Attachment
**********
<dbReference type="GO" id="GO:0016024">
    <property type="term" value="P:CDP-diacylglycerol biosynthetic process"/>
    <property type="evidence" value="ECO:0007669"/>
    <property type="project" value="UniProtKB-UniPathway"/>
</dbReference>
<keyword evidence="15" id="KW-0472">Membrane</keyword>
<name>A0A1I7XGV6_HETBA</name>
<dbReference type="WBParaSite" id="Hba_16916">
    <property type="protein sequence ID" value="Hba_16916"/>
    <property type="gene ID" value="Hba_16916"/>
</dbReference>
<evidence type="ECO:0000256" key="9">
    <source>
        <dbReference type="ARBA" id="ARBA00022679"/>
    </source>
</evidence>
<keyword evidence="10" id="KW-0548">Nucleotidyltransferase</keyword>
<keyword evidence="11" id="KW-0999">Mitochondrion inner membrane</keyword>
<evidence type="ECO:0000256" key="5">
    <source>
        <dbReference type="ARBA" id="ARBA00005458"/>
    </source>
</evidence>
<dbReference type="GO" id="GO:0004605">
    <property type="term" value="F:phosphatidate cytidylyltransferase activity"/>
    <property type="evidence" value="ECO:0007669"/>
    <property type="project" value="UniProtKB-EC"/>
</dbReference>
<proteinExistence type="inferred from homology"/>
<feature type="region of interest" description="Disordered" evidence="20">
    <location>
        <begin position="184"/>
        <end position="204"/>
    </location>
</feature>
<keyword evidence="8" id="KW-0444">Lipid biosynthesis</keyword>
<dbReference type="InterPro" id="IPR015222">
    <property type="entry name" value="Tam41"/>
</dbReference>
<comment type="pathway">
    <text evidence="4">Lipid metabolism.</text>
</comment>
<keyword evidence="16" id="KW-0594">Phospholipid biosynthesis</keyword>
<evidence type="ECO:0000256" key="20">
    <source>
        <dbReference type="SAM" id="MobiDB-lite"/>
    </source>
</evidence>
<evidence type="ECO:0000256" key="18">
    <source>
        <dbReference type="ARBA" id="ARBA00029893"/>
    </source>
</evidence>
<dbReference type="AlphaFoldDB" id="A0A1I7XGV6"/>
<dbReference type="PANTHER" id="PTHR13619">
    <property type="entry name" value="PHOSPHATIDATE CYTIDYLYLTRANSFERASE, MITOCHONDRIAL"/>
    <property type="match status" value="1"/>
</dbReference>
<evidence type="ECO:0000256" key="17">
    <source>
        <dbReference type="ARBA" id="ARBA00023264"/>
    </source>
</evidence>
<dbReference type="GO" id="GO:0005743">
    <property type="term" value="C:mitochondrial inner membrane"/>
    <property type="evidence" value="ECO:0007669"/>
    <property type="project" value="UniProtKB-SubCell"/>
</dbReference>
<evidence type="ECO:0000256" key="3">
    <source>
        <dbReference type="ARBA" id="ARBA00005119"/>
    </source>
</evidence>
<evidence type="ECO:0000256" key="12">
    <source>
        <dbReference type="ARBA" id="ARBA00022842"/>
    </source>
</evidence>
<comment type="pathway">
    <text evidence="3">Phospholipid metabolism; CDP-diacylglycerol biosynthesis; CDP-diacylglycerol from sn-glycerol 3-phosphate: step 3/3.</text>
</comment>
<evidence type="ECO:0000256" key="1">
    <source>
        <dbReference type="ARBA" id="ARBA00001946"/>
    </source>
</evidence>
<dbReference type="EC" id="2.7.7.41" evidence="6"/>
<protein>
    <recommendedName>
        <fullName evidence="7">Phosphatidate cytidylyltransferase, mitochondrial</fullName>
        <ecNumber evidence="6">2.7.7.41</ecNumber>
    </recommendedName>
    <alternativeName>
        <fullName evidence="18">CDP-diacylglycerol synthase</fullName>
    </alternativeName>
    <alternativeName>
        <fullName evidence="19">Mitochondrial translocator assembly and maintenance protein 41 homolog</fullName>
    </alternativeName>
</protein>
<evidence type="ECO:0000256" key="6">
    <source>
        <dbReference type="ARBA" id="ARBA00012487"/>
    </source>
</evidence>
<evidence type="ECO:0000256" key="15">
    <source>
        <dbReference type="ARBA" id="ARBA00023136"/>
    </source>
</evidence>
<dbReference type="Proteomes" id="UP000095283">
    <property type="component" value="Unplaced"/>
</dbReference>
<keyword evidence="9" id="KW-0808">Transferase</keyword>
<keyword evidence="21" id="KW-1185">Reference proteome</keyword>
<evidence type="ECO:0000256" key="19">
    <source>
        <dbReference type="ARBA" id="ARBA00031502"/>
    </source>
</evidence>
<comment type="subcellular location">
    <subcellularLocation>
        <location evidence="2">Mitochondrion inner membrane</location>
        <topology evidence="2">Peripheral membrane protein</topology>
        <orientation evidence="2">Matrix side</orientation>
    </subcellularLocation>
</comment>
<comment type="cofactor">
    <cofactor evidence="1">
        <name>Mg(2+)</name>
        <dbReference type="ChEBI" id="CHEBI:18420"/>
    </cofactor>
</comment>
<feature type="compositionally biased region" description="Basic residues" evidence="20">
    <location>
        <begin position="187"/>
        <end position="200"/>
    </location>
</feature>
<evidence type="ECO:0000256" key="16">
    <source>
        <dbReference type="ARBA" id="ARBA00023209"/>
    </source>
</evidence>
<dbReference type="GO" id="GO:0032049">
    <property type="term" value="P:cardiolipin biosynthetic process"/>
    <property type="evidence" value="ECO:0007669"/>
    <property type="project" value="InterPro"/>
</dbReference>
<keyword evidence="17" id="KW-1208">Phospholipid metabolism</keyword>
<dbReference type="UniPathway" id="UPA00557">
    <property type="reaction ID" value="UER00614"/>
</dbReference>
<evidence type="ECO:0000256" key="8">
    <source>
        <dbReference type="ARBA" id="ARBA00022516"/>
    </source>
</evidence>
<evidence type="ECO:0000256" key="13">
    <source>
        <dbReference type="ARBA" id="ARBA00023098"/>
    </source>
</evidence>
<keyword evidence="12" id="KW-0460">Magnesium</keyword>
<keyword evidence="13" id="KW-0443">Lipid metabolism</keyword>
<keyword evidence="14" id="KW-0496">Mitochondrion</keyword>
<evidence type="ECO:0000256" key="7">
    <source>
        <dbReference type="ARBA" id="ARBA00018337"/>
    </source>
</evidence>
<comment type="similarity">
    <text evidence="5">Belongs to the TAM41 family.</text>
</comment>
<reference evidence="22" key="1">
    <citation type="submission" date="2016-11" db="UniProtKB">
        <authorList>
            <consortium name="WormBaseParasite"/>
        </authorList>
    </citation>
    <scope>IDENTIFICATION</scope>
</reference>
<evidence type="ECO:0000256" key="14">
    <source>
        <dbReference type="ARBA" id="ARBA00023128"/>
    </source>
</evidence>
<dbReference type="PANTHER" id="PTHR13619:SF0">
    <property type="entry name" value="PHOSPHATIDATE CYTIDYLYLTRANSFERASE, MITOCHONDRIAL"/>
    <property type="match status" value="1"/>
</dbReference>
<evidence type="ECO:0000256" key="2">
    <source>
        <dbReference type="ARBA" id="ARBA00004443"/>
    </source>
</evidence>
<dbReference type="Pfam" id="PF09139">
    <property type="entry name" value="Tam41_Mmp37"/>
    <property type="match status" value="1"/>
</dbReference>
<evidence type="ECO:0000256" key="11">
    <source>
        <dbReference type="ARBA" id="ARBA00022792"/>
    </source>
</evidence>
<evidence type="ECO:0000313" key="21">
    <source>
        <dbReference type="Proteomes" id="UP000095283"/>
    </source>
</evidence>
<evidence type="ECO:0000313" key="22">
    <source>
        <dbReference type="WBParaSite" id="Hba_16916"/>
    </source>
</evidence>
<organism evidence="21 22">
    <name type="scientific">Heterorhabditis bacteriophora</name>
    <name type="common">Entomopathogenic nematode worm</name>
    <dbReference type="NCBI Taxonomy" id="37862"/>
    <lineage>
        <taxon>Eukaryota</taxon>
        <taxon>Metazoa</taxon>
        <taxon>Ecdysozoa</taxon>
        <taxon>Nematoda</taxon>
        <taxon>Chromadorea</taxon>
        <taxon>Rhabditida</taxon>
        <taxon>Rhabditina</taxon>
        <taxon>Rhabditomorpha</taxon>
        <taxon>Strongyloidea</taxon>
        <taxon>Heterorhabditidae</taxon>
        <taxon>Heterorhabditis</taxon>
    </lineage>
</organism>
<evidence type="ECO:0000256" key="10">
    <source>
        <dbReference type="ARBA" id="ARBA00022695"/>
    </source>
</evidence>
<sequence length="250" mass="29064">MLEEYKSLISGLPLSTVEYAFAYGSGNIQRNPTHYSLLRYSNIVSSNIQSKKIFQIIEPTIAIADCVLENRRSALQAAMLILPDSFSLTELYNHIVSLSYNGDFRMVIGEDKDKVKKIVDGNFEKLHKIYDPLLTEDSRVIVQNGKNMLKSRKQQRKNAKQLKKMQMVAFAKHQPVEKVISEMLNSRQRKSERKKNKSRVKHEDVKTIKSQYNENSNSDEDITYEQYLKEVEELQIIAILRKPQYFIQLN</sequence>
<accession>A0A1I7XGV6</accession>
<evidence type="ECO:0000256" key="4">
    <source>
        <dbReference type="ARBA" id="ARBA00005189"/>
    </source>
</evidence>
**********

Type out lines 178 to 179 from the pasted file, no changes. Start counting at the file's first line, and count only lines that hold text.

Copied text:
        </authorList>
    </citation>